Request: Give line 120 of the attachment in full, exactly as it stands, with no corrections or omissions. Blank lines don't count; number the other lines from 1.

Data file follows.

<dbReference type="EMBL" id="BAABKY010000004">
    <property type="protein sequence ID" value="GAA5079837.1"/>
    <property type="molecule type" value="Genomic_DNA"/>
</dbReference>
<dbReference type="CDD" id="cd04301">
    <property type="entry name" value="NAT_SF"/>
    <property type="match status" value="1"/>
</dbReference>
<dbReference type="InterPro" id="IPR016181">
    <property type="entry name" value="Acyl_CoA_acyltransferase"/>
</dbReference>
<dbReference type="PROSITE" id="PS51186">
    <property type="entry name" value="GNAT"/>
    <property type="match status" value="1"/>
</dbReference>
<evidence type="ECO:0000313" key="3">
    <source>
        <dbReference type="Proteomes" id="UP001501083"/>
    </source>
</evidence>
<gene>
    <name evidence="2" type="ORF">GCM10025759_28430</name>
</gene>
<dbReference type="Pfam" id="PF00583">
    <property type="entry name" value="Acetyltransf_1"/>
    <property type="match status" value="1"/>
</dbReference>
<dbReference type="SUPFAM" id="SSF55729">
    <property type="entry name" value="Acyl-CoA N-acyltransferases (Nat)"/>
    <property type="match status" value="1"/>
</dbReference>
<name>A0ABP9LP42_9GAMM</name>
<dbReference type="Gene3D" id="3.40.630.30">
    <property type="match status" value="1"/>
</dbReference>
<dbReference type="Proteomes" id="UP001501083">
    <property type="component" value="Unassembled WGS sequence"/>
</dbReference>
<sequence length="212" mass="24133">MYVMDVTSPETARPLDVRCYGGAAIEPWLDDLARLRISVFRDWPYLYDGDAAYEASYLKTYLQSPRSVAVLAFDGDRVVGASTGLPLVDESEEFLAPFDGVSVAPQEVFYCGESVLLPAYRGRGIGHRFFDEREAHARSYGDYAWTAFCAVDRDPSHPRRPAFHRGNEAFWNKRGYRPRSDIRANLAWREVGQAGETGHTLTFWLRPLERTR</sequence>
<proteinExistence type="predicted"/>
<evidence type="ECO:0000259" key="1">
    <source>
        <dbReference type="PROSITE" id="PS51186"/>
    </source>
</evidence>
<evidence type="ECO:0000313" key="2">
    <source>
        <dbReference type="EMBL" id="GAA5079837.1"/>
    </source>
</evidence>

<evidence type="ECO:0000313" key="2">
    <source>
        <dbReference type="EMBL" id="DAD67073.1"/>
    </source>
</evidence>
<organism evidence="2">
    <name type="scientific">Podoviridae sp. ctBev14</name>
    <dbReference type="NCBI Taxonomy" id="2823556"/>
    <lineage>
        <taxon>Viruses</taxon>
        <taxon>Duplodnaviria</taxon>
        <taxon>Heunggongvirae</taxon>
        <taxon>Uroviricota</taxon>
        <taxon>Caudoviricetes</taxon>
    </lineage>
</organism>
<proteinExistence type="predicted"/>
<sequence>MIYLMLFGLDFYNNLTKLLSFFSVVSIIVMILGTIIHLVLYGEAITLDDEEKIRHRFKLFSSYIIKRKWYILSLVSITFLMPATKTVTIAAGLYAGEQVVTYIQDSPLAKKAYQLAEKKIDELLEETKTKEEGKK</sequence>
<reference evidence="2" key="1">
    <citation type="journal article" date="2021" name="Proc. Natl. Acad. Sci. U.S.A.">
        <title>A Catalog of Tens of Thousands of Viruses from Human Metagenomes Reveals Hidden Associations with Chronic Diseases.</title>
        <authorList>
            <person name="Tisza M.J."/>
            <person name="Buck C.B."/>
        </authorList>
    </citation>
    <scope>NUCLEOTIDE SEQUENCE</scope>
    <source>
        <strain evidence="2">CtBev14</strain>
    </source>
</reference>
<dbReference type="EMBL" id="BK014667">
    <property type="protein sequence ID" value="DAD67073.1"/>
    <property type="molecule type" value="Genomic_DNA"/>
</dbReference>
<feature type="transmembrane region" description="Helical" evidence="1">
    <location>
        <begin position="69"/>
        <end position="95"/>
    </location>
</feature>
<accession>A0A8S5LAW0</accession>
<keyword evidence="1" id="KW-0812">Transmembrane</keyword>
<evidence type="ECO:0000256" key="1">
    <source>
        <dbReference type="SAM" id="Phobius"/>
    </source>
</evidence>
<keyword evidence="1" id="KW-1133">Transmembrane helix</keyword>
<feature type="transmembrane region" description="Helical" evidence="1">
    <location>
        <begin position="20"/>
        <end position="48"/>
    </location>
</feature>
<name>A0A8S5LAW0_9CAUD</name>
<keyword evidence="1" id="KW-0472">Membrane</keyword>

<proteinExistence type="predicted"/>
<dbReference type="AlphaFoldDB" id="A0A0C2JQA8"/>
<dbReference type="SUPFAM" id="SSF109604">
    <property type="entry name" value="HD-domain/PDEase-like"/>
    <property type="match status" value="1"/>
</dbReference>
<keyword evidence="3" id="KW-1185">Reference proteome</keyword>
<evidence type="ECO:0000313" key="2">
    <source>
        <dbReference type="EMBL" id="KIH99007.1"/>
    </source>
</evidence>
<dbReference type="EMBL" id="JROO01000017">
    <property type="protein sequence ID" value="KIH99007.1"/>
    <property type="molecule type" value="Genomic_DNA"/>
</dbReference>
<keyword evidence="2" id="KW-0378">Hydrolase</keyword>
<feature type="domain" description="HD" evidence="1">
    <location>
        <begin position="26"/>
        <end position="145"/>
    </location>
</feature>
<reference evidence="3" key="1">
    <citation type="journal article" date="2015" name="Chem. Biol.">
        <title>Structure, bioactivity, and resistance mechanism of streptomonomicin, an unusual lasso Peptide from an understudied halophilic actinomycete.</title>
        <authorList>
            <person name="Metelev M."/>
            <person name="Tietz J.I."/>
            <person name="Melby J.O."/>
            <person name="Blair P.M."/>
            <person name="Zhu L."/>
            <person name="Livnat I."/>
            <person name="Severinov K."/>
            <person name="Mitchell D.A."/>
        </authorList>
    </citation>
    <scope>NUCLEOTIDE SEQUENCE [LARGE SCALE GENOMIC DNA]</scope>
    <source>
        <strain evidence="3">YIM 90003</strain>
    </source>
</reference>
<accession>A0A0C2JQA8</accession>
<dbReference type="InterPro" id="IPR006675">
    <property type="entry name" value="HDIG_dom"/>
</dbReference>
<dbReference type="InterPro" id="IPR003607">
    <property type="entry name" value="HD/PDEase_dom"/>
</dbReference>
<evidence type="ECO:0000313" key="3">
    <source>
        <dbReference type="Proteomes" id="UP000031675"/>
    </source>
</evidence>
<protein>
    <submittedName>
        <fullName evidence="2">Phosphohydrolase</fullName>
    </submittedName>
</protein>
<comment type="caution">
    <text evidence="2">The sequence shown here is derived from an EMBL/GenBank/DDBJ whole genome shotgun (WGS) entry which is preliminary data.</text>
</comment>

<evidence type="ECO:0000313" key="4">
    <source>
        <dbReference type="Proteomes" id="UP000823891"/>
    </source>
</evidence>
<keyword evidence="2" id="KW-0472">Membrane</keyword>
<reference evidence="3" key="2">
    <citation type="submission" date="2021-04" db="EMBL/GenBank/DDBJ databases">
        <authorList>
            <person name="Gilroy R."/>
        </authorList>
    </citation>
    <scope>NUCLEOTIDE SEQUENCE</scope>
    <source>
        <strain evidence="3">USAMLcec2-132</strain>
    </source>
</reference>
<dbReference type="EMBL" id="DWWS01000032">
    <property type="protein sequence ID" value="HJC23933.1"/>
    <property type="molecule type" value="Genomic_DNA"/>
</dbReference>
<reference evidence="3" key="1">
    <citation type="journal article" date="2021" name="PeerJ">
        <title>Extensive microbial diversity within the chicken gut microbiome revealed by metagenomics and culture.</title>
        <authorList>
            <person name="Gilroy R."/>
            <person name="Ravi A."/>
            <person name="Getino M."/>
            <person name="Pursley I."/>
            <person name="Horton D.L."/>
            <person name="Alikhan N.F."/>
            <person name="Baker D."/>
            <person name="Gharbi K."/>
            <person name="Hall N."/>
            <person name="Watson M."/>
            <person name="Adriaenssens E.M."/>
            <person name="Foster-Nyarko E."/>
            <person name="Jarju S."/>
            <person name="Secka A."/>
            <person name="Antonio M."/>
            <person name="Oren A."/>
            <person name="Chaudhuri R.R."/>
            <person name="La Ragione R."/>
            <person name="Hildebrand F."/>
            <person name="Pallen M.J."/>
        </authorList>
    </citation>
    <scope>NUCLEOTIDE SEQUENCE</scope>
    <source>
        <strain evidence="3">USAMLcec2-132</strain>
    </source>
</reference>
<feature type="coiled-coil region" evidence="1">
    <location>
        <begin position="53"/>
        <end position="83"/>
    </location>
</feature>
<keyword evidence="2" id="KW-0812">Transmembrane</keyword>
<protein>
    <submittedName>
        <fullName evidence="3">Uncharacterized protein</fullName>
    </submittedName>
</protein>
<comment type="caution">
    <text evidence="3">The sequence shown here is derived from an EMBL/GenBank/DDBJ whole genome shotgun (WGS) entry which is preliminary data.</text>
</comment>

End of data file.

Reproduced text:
<dbReference type="EMBL" id="JROO01000017">